My January has been monopolized by moving into an apartment and traveling to California for work and to see friends and family. In between all that, here’s what I was watching, reading, and listening to this past month.
Godzilla Minus One
A masterpiece. I saw it the last day it was playing in theaters in New York with Ryan and Allyson. Emotional, relevant, and with a banger of an old school soundtrack. Godzilla is a scary monster here, putting immense pressure on the humans who are squarely the focus.
Half watched this at Allyson’s cat’s birthday party (no explanation coming). I love the evil butler and all his pratfalls; it’s Disney edging in on being funny. Also, still racist.
I missed this in theaters, but got to see it with friends. I purposely didn’t learn anything about it before seeing it, hearing that that was the way to go. Good movie! Dark, twisty, character piece; a trembling quest for power soaked in pivotal sex.
While I enjoyed it, the hype was too big for the reality by the time I saw it, so I couldn’t help but be a little let down.
Also, I know the realities of commercial film making, but it never fails to take me out of a movie when there’s flaccid dick throughout a sex scene. What, another universe where everyone is always skunk-funkin’ humping, but simultaneously has crippling E.D.? Get outta here.
This movie rules. My second watch, I got to introduce a group of friends to it, which was really fun. A love letter to food, it’s a movie about the title character learning how to be an amazing ramen chef in 1980s Japan, told like a western. It’s funny! You’ll also never see eggs the same way again.
Weird: The Al Yankovic Story
As you’d hope, this movie is as funny as it is no longer locked to the Roku streaming service. Did you know Roku had a streaming service? If not, I’m sorry for burdening your head with this information. Consider relieving that stress by watching Weird: The Al Yankovic Story. You’ll laugh. You’ll cry (because you remembered about Roku). You’ll marvel at the absurdist deconstruction of the music biopic that somehow doesn’t make you think of Walk Hard, although now it will, because I just said Walk Hard. Remember that movie?
Anatomy of a Fall
Saw this in the theater with Dave and Jessica in LA. Heavy. Long. Unexpectedly a courtroom drama, and nominally a murder mystery, but really it’s a sympathy-switching excavation of a couple’s emotional struggles. In French, but the main character is German, but speaks English.
Gary Gulman: Born on 3rd Base
If you’re sleeping on Gary Gulman, wake up! One of the best stand ups working right now. Thoughtful and heartfelt, without ever sacrificing the funny. That is not easy, but enjoying this special is. I don’t love that sentence but I’m not changing it.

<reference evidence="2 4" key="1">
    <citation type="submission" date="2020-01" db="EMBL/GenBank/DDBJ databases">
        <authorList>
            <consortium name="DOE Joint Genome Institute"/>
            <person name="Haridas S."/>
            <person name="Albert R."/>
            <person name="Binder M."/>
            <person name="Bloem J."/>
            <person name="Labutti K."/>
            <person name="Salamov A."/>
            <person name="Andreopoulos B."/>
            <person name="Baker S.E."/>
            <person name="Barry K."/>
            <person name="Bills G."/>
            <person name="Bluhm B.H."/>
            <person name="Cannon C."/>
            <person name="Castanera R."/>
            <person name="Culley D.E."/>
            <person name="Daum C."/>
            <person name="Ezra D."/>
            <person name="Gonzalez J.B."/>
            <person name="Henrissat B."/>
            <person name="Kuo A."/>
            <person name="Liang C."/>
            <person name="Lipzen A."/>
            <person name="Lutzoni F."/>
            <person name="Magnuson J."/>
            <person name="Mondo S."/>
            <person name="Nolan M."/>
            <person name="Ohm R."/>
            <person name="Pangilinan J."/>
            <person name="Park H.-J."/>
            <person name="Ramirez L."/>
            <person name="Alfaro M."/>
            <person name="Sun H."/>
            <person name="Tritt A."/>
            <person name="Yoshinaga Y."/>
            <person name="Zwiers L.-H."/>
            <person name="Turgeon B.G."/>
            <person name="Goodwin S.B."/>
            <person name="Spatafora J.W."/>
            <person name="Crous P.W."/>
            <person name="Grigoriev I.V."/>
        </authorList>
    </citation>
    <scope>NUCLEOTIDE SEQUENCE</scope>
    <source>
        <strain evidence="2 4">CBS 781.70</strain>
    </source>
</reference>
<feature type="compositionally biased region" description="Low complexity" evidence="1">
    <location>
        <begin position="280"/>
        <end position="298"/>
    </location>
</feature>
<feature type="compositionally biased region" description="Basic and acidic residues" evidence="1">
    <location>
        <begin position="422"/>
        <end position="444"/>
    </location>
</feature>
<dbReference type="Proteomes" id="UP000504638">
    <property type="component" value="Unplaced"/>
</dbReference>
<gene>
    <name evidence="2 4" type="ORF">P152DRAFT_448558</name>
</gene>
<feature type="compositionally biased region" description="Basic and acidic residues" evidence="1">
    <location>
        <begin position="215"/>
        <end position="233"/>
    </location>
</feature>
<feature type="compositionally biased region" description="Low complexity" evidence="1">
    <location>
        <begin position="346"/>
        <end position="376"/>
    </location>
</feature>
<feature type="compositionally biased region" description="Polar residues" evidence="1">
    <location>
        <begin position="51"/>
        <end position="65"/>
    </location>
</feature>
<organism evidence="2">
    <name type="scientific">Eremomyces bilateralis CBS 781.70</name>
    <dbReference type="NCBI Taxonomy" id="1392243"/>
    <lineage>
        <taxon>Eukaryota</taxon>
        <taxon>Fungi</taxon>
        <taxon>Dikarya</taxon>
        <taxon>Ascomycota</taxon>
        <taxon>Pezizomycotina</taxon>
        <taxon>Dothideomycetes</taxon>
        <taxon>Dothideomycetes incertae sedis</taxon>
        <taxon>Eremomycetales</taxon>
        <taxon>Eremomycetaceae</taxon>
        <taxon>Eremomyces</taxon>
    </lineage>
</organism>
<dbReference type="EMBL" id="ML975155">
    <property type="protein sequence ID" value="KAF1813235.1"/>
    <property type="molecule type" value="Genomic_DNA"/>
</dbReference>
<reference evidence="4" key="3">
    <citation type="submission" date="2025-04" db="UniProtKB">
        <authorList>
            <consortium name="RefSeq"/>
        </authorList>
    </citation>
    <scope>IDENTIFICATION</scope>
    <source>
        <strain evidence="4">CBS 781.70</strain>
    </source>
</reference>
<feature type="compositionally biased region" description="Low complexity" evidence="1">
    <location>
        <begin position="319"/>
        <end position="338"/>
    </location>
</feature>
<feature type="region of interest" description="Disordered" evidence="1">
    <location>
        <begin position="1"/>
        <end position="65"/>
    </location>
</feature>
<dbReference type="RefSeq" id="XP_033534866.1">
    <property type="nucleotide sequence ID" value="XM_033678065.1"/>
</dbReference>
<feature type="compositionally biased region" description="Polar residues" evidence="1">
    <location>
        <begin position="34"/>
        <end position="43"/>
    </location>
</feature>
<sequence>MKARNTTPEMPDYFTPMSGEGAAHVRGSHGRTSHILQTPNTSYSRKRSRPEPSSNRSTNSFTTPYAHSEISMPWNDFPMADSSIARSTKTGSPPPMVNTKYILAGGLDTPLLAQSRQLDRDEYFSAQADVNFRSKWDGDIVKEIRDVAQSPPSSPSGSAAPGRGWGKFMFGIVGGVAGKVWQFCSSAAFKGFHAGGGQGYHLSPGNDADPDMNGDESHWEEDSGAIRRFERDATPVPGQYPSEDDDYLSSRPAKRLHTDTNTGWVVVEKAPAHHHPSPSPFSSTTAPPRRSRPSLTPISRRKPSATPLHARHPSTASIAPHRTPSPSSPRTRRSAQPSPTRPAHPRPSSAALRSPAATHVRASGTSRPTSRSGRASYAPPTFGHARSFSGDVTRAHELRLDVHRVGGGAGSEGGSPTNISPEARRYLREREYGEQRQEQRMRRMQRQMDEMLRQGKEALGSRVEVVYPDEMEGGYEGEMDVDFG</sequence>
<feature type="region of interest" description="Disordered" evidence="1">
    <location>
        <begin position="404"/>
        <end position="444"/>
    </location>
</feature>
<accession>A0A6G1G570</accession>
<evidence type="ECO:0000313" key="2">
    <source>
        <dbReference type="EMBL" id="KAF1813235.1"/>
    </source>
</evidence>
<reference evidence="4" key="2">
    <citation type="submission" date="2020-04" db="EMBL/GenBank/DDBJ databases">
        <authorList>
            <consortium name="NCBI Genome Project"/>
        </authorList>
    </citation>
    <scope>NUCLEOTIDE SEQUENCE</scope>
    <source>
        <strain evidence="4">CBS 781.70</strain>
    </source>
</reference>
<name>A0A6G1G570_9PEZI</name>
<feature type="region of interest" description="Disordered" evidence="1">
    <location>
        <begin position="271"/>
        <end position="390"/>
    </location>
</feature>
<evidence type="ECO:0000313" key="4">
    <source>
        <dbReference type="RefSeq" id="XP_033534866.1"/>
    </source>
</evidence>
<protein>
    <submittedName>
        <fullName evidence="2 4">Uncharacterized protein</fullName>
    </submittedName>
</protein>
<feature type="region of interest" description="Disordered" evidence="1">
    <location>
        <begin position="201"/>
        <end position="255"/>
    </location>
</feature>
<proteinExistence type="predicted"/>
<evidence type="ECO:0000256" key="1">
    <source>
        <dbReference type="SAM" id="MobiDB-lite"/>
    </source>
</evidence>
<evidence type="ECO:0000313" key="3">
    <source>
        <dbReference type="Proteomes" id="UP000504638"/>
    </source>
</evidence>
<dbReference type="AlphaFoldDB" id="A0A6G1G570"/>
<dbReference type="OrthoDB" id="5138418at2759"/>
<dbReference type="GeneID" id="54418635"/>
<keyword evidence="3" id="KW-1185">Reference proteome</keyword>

Not much going on in the reading department this month. I finished reading The Ghost Brigades, and started reading The Lost Colony, which are parts two and three in the snarky Starship Troopers-tracking Old Man’s War series from Jon Scalzi. It’s fun.
In The Lost Colony, there’s aliens who have intelligence, but no consciousness. Or, no consciousness without a machine. They switch it on periodically, but get overwhelmed, so largely stay emotional robots. METAPHOR????
I’ve been doing more re-listening to old favorites on my own time, as well as being gifted new sounds from my cousin. Sometimes those sounds are music.
Alice in Chains
I’m listing the whole band here; I’ve listened to it all in January. They’re a band that meant a lot to me growing up, whether it was stutter-step head banging to Them Bones, or big feels tearing up to Down in a Hole. Their come-back album Black Gives Way To Blue came out when I was in the hospital getting chemo; it felt like both me and the band were reconciling our pasts at the same time. Dark, dissonant, and maybe sometimes hopeful. That was meaningful.
If you like Grunge or Metal, you already have an Alice in Chains opinion. If you don’t like Grunge or Metal, maybe listen to the acoustic Jar of Flies EP or Heaven Beside You off of their self titled album. You may be pleasantly surprised.
The Donnas - Spend the Night
I find myself putting this album on heavy rotation every few years or so. It’s such chunky, dumb-fun rock n’ roll. If you ever wondered what it would sound like if the girls smoking behind the school made bone-crunch party riffs, you owe yourself a night with this one.
Devo - Duty Now for the Future
The black horse Devo album, and low key one of their most influential. If you vaguely know Devo as the band behind Whip It, and don’t know what “de-evolution is real” means, go listen to Q: Are We Not Men? A: We Are Devo! and get correct. If you know all that noise and Freedom of Choice, check out this transitional synth rock gem. There’s one or two regrettably stupid moments, but the overall irony-soaked Americana effect shouldn’t be missed.
My cousins introduced me to nts.live, an eclectic DJ-controlled live internet radio station. Previous broadcasts are also archived, so there’s a lot to explore. Miss having humans tell you about good music? Miss no more.
Another cousin introduction, Grey Factor were a flash in the pan local LA synth punk band before that was a thing. Their (small) recordings were recently compiled and remastered. They sound good.
If you take nothing else from this article, watch Godzilla Minus One. If you take absolutely nothing from this article, I think I’m going to count that as an accomplishment.